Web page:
Grief counselor relies on humor to ease pain

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BILLINGS, Mont. - Carol Whiteman knows what it's like to grieve. But the many losses in her life have strengthened her resolve to help others.

Whiteman, a member of the Crow Tribe, spends her days working as a professional grief counselor. When tragedy strikes, when people die, or when other emotional needs become too pressing, Whiteman is there to help lighten the load.

"I believe the Creator prepared me for the work I'm doing today," Whiteman told participants at a recent regional Indian health conference in Billings. "My training is always ongoing. I just try to do His will in all areas of my life."

Whiteman's road to her profession has not been easy. She said her childhood was heavily tainted with trauma, including sexual, mental and physical abuse. Other pain came later.

"The punches didn't hurt as much as the words," she says now. "It affected all my relationships with men and my relationship with my Creator. I was stuck in anger and rage for years and years."

Whiteman said drinking alcohol helped her through some of the hard times, and overeating came in a close second. But once she got married and started having children of her own, she realized that her self-destruction had to end.

In 1973, Whiteman quit drinking. A few years later, she fully accepted Christianity and vowed to continue improving her life, as well as the lives of others.

Her introduction into grief counseling came a bit farther down the road, after her son-in-law was killed in a car wreck at age 22, and her mother died after six long months in a Billings hospital.

Whiteman, who lives outside Pryor, said she spent a lot of time in the hospital during her mother's illness and many of the staff came to know her well. One man, Richard Becker, urged her to train to be a chaplain at the hospital's pastoral care center. She took his advice and her life has not been the same since.

Whiteman has held on to many of her traditional Indian ways, and she blends the old with the new in her work as a Capuchin priest. While most of her work is done on the Crow and Northern Cheyenne reservations, she spends a lot of time traveling to Billings to be with families whose members have been hospitalized. She's also a certified masseuse and has studied reflexology. Both practices, as well as traditional sweats, are used to help soothe her clients.

Whiteman has also studied substance abuse issues during coursework at Little Big Horn College in Crow Agency. The additional training, she said, gives her a better understanding of what people are going through when times are difficult.

"Drugs and alcohol permeate all aspects of our lives," she explained. "A lot of alcohol counselors realize that grief is part of their client's alcoholism," be it from generational land and cultural losses, or traumatic things that have happened within their own lives.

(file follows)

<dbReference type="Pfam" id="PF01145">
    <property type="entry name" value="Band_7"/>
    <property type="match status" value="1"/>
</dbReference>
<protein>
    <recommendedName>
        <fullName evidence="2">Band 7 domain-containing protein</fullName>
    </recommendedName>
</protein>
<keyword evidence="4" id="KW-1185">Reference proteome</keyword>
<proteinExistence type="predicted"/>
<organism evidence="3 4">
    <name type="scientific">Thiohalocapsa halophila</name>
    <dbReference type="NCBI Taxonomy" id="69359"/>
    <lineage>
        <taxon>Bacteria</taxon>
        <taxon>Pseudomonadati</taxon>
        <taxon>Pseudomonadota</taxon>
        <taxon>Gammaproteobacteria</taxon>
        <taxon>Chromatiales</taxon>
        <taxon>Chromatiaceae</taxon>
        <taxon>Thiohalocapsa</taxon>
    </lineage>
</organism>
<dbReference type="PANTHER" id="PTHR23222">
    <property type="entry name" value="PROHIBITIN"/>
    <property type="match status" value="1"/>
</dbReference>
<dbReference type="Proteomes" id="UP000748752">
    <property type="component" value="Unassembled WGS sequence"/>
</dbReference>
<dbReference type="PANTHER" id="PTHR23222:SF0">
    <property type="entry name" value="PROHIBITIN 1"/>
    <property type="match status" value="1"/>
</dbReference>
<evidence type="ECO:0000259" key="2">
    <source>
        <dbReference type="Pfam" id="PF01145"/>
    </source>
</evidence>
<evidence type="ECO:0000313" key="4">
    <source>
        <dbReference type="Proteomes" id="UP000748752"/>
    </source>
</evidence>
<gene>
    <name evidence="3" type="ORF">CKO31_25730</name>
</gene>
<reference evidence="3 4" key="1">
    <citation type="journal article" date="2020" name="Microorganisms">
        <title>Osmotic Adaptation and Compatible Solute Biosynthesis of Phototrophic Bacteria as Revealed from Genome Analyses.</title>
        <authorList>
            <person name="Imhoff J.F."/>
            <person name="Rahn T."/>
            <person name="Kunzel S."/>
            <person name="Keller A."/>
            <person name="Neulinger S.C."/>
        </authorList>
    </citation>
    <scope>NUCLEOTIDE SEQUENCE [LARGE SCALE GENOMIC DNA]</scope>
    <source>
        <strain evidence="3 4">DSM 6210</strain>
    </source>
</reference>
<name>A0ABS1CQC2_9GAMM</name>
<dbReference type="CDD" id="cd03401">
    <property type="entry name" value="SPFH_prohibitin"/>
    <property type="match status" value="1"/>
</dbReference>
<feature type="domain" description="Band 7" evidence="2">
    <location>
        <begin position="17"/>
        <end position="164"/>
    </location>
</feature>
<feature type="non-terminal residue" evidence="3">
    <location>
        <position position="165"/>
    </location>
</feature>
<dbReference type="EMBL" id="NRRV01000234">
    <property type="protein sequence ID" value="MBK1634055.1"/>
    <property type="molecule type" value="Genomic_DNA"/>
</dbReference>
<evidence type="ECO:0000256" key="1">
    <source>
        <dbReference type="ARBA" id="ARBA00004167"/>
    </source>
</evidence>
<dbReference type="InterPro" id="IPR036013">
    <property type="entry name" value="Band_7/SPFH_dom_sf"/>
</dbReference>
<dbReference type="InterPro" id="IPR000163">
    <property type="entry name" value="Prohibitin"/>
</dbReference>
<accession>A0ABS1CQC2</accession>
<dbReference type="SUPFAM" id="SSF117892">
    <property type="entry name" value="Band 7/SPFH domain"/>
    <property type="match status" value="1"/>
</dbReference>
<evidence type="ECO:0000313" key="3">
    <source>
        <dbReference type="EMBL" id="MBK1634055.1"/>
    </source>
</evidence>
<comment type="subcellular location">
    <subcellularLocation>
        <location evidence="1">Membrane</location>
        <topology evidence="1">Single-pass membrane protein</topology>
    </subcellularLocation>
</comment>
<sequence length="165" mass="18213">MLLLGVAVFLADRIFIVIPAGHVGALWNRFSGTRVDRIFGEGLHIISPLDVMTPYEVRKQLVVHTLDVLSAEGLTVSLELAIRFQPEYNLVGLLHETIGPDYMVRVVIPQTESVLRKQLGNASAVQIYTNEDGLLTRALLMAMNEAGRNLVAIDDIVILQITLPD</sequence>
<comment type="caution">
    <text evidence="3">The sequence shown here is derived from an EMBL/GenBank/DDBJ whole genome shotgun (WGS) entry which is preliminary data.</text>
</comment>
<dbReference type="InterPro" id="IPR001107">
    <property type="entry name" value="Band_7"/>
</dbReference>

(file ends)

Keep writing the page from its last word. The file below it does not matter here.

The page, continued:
While grief surfaces in many forms, Whiteman said the process follows predictable patterns once it starts. First there is shock, usually followed by anger. Then there may be bouts of blaming and self-pity before acceptance finally takes hold.

"There's all kinds of ways it comes up," she said, and even a telephone that stops ringing just as you pick it up can trigger the same reactions. The same is true, she said, with learning you have a serious illness, or even growing up as a foster child.

"Death isn't the only loss we experience," Whiteman explained. "Grief is the intense response to change, even if the change is positive."

Whiteman concedes that one of the driving purposes of her work is to continue healing herself.

"The pain in your life just keeps building and building in layers and layers," she said of the time before she confronted her own problems and began turning them into things that could be used to help others. "Because of the pain in my life I became too serious."

Along with getting away from alcohol, Whiteman said learning how to forgive played a big role in her emotional recovery.

"Forgiveness is one of the most important healing things in my life," she said. "I had blocked out the good with my pain."

Because her work usually deals with the solemn and sad, Whiteman said she tries to surround herself with positive, upbeat people during her off-hours. She also rents a lot of video movies, mostly comedies, to help keep a positive perspective.

"I really believe humor has gotten Native Americans through a lot of things," she said.

But whenever the call comes for help, be it day or night, Whiteman is ready with an embrace of compassion, a steady hand, or a shoulder to cry on. Sometimes the best she can offer is a place for a grieving person to tell their own story, free from distraction.

"I try to help them reach some sort of peace about the whole situation," she said of her work. "I try to treat this with a lot of respect. The journey is very sacred."